Asthma Treatment - Long-Term Control Medications - Long-Acting Beta Agonists (LABA)
Asthma is a lung condition that causes periodic narrowing of the airways, increased production of mucus and difficulty breathing. It occurs because the tissues within the airways are extraordinarily sensitive, and they react when irritating substances enter the respiratory system or when the person is under stress. The use of long acting beta agonists can help to reduce the number of flare-ups.
What Are Long Acting Beta Agonists?
Beta agonists are a category of drugs that affect the muscles around the lung's airways. These airways, called bronchi and bronchioles, can become irritated from breathing in allergens and particulate matter in the air. When this occurs the muscles surrounding them constrict, cause the airways to narrow. Beta agonist drugs relax these muscles, making it easier to breathe. Medications that are used to quickly relax muscles when an asthma attack is underway only produce this effect for a few hours. Long acting beta agonists last up to 12 hours to provide continuous relief from constricted breathing. Long acting beta agonist as used as maintenance drugs to reduce the frequency of flare-ups during the day and allow easily breathing through the night.
How Are LABA Medications Used?
Currently, two long acting beta agonists are prescribed for asthmatic patients, salmeterol and formoterol. These medications are prescribed as to be used twice a day in a metered dose or dry powdered inhaler form. Long acting beta agonists are generally used with corticosteroid medications to ensure the inflammation of the airways is controlled.
When using long acting beta agonists, the physician takes into consideration a variety of factors, including the age of the patient, the type of asthma he or she has, as well as the frequency and severity of symptoms. Generally, children under the age of four must receive more careful consideration than those five years old to eleven. Other health problems and medications the patient is taking may be a consideration. Long acting beta agonists are often combined with other medications to provide maximum relief from symptoms. Pregnant or nursing women should not use long acting beta agonist medications.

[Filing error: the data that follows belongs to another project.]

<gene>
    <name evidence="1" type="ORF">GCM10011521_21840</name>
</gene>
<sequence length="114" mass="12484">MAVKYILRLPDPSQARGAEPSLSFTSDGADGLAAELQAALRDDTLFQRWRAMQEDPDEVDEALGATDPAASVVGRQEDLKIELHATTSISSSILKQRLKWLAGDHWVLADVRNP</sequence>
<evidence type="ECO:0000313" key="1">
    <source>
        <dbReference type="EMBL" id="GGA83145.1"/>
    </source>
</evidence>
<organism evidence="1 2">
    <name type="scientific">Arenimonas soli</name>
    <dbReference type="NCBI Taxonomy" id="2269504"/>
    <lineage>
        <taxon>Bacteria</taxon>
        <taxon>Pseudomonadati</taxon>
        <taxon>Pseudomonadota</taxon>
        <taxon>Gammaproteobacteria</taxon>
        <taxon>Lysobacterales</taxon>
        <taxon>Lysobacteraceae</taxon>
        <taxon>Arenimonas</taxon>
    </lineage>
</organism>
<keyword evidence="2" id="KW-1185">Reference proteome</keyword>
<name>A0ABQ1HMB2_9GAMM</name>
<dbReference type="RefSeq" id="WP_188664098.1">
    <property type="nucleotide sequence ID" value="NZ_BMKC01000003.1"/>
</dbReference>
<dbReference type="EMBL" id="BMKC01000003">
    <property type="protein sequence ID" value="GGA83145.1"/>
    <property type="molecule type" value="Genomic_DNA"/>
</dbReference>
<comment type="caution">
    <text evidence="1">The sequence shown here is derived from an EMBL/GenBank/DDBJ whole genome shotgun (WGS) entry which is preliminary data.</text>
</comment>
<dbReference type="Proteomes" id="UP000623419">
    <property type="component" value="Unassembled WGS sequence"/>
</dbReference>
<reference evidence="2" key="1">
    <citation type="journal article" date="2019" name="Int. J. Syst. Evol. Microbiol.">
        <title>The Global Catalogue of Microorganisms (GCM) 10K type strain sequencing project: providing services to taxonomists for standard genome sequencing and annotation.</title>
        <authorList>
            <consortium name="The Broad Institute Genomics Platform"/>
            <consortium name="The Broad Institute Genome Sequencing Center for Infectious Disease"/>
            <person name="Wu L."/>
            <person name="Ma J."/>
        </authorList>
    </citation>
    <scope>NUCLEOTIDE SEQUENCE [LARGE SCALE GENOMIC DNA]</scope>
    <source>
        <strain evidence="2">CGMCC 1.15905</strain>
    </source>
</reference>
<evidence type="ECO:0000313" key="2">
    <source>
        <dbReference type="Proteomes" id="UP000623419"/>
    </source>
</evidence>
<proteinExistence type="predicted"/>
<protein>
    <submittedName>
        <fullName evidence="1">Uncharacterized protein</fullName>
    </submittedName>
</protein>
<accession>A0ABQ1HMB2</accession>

Common side effects of this medication are throat irritation, rapid heartbeat, headache, dizziness, nausea, vomiting, diarrhea, nervousness and anxiety. These symptoms do not affect all patients. Severe asthmatic exacerbations have been noted in some patients using the long acting beta agonist called salmeterol. Although the risk was low, less than one percent, the drug did lead to death in some instances. The risk was higher in African-Americans, who may have more severe asthma symptoms. These patients did no use a steroid inhalant for control of asthma. Additionally, these patients were recruited into the use of the drug by advertising, rather than having been recommended by their physician who was involved in their ongoing care.